Low-income energy efficiency bill passes Senate, heads to Governor’s desk

A bill intended to lower how much low-income residents pay in utility bills passed the Senate on Tuesday on a 26-14 party-line vote. HB 37, the Community Energy Efficiency Development Block Grant, would allow communities to apply for funding to help lower-income areas with energy efficiency upgrades such as weatherization or replacing old appliances. It […]

Low-income energy efficiency bill passes Senate, heads to Governor’s desk

A bill intended to lower how much low-income residents pay in utility bills passed the Senate on Tuesday on a 26-14 party-line vote.

HB 37, the Community Energy Efficiency Development Block Grant, would allow communities to apply for funding to help lower-income areas with energy efficiency upgrades such as weatherization or replacing old appliances. It passed the House of Representatives on Feb. 5.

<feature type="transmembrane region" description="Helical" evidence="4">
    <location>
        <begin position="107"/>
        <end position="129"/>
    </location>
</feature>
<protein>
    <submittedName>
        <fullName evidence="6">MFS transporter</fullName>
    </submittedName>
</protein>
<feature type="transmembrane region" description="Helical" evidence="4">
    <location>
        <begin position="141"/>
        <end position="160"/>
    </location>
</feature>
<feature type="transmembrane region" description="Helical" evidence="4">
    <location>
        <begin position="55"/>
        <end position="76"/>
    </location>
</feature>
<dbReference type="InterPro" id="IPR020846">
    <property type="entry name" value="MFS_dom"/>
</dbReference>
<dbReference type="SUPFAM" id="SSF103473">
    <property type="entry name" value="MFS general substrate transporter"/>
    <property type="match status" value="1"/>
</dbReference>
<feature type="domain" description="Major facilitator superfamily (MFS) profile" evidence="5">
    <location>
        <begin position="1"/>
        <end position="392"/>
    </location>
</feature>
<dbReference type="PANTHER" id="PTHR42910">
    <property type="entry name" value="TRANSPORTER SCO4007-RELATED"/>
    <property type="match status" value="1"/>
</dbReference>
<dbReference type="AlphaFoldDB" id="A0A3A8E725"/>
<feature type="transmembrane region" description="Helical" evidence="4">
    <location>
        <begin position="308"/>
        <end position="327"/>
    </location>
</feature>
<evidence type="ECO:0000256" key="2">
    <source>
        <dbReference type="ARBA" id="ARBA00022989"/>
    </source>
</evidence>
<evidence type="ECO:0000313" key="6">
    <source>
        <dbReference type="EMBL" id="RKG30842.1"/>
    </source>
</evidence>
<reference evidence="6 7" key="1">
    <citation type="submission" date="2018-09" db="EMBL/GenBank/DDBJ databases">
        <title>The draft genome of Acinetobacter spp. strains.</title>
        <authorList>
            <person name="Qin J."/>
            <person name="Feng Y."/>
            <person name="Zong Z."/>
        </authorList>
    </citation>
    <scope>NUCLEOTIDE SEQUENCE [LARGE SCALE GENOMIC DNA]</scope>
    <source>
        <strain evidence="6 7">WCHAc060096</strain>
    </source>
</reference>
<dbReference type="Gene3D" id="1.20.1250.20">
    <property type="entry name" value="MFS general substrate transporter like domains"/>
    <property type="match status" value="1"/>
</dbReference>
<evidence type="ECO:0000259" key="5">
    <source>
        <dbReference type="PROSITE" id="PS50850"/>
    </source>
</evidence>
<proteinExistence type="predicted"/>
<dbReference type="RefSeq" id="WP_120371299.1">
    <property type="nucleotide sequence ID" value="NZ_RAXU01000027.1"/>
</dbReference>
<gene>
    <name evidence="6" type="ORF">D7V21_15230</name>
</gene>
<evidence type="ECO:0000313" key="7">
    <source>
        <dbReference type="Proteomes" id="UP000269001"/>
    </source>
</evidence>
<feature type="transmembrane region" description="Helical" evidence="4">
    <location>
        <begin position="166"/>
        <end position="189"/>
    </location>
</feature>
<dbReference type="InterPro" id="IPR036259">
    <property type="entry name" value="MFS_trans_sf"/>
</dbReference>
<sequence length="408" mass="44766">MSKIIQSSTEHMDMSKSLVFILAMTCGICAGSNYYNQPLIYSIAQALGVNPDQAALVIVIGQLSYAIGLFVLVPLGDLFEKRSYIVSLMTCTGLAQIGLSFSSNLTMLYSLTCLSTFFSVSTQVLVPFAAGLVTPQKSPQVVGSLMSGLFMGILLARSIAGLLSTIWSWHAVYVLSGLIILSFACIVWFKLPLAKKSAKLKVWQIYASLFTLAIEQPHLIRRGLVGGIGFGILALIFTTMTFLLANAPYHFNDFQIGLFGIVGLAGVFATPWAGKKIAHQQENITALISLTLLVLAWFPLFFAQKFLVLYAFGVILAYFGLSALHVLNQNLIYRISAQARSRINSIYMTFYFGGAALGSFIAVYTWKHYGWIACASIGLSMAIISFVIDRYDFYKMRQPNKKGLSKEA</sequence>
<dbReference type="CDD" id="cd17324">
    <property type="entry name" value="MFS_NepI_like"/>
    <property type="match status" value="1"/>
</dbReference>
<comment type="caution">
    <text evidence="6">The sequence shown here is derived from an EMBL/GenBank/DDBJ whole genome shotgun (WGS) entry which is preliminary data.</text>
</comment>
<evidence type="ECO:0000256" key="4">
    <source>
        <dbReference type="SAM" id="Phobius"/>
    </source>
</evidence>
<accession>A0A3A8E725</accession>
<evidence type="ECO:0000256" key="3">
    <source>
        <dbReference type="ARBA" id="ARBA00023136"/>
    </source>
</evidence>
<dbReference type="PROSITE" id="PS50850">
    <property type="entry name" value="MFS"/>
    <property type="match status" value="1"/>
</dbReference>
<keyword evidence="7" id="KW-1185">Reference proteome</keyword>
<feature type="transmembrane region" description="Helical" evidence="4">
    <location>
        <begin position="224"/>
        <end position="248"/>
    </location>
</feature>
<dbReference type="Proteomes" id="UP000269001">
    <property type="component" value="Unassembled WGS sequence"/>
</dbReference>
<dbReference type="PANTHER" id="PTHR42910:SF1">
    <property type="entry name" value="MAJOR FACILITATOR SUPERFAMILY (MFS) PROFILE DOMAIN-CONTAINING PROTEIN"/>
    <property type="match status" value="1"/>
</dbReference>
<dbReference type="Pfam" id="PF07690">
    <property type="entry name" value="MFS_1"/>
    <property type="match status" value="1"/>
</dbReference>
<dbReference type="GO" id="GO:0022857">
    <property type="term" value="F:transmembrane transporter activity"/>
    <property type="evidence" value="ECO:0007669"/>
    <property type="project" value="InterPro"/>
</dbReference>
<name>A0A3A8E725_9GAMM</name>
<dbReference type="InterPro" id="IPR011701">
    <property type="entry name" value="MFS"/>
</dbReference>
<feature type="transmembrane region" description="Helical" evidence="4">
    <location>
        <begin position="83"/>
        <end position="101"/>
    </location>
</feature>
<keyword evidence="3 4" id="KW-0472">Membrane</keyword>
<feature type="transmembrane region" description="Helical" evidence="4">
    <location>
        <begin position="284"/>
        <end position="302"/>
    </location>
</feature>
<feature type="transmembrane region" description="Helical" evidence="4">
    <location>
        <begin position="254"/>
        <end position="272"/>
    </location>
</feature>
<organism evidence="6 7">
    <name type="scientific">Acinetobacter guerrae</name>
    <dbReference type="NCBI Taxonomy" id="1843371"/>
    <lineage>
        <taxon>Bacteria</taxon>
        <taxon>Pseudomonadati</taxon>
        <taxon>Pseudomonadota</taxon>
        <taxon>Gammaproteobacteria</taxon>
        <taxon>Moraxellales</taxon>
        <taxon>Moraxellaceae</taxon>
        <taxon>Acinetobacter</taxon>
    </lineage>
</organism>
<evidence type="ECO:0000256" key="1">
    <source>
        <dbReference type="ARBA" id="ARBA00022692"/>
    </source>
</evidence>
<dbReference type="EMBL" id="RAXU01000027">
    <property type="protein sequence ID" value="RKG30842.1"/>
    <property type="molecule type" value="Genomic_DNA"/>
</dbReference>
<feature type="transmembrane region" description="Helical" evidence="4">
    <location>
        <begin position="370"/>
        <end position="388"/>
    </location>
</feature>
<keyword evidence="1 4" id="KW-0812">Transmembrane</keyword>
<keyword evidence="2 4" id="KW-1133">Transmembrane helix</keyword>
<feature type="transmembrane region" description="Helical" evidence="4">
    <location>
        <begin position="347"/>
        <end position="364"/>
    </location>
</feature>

Sen. Mimi Stewart, D-Albuquerque, co-sponsored the measure and presented it on the Senate floor. She said New Mexicans in rural, low-income communities and underserved areas pay a large portion of their income in energy-related bills.

“Experts say that 5 percent is what’s affordable,” Stewart said. “We have some communities like McKinley, they spend 37 percent of their income on utilities.”

She said people living in poverty on average pay 15 percent or more of their income.

Energy efficiency upgrades can reduce utility bills by lowering usage.

The block grant program would be administered by the Energy, Minerals and Natural Resources Department. EMNRD will be responsible for evaluating the applications and prioritizing them as well as determining whether a person or household qualifies as low-income. It will also be tasked with making grants and entering into contracts to implement the selected projects. 

Counties, municipalities, Native American tribes, Pueblos and Nations and the New Mexico Mortgage Finance Authority will be able to submit applications to EMNRD for grants for energy efficiency projects.

The legislation now heads to Gov. Michelle Lujan Grisham’s desk.

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